She takes a mile

Hedwig and the Angry Inch

Hedwig, punk-rock star of stage and screen, is ready for her close-up.

Hedwig, punk-rock star of stage and screen, is ready for her close-up.

Rated 4.0

Glam-rock diva Hedwig has finally made her debut at the Lambda Players’ Sacramento theater, dragging along with her the Angry Inch band members and her now-famous cabaret-with-an-attitude act. And wouldn’t you know it? Her heartbreaking, song-stealing nemesis Tommy Gnosis is playing at nearby Arco Arena, close enough that poor Hedwig can hear the bastard’s cheering fans.

Hedwig and the Angry Inch is a campy cult classic originating as an Obie-winning one-man off-Broadway musical in 1998, with a subsequent movie and hordes of loyal, rabid Hed-heads. The fans know by heart the bitter story of Hedwig’s journey from his mother-crazy East Berlin childhood through his botched sex-change operation, his double-crossing young lover Tommy and his eventual re-emergence as the blond-wigged chanteuse.

The show is presented as a cabaret act—songs interspersed with stories—that’s stopping in Sacramento along a world-weary tour. There are local references and imaginary nods to the secondary, unseen character, Tommy, who isn’t really playing at Arco, but whose fantasized nearness remains a main sticking point in Hedwig’s heart.

It’s hard to explain the draw of the Hedwig character, played with such sadness, sass and sensitivity by local actor Kevin Leonard. (The character’s adoring fans greeted her on opening night with instant affection and affirmation, singing along with songs they’ve memorized from the movie and soundtrack.) She emerges in full drag makeup, hair, dress, fishnets and platform boots. Hedwig is angry, bitter and hurt to the core by life’s hardships—but she is also campy; wickedly funny; and a sweet, sad survivor on her own road to empowerment. With her lilting German accent, Hedwig tells the story of life behind the Iron Curtain, her affair with an American GI, the maiming of her manhood, her immigration to a Kansas trailer park and her never-ending search for love and acceptance.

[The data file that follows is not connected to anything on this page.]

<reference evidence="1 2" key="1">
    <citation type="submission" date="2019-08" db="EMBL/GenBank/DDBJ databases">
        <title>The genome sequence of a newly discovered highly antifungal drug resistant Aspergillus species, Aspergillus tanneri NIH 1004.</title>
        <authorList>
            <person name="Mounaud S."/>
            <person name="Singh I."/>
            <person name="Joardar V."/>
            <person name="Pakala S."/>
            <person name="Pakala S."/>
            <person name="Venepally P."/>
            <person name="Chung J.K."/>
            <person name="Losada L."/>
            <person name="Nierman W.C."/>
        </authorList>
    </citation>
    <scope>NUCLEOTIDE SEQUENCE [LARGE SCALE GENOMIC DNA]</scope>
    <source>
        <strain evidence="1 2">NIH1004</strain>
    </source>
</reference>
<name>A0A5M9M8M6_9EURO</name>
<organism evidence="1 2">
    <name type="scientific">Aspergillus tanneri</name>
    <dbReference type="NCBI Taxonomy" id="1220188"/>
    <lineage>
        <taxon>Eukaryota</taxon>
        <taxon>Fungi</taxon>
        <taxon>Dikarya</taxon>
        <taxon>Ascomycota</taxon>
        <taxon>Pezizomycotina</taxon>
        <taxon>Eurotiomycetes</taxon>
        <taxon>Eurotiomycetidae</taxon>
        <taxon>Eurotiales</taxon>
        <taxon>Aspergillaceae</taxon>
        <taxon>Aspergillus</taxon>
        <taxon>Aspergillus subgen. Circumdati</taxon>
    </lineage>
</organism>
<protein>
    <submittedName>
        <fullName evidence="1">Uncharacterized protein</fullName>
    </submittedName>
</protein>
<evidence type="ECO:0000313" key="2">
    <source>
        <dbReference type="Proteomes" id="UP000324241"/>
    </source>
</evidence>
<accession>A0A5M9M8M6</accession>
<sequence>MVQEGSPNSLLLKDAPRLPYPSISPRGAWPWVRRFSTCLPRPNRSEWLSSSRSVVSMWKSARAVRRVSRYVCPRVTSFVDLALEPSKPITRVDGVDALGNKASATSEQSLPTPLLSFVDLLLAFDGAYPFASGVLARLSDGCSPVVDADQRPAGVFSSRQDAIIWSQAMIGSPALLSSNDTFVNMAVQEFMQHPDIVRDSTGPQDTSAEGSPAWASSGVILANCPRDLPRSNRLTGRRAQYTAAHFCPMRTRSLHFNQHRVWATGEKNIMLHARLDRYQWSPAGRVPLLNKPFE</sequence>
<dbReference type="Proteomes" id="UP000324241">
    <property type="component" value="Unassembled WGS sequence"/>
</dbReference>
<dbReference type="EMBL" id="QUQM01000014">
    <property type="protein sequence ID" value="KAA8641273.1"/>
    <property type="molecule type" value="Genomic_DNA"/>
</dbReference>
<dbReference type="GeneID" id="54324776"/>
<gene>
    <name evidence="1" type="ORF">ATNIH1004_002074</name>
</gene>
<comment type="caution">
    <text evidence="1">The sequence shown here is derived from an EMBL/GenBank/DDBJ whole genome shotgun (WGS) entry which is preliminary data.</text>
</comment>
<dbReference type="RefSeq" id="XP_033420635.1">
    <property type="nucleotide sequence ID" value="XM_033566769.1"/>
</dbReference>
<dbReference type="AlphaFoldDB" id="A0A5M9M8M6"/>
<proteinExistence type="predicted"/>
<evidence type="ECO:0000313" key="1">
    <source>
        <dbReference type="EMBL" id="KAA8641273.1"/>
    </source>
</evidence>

Leonard embraces and embodies Hedwig, both daring and begging the audience to love her. Her band, the Angry Inch, played by five real musicians, provides her musical backup.

The show’s pacing is a bit off, and the over-amplified music drowns out many of the lyrics, but what remains with you when you leave is the heart of Hedwig. And, of course, her Angry Inch.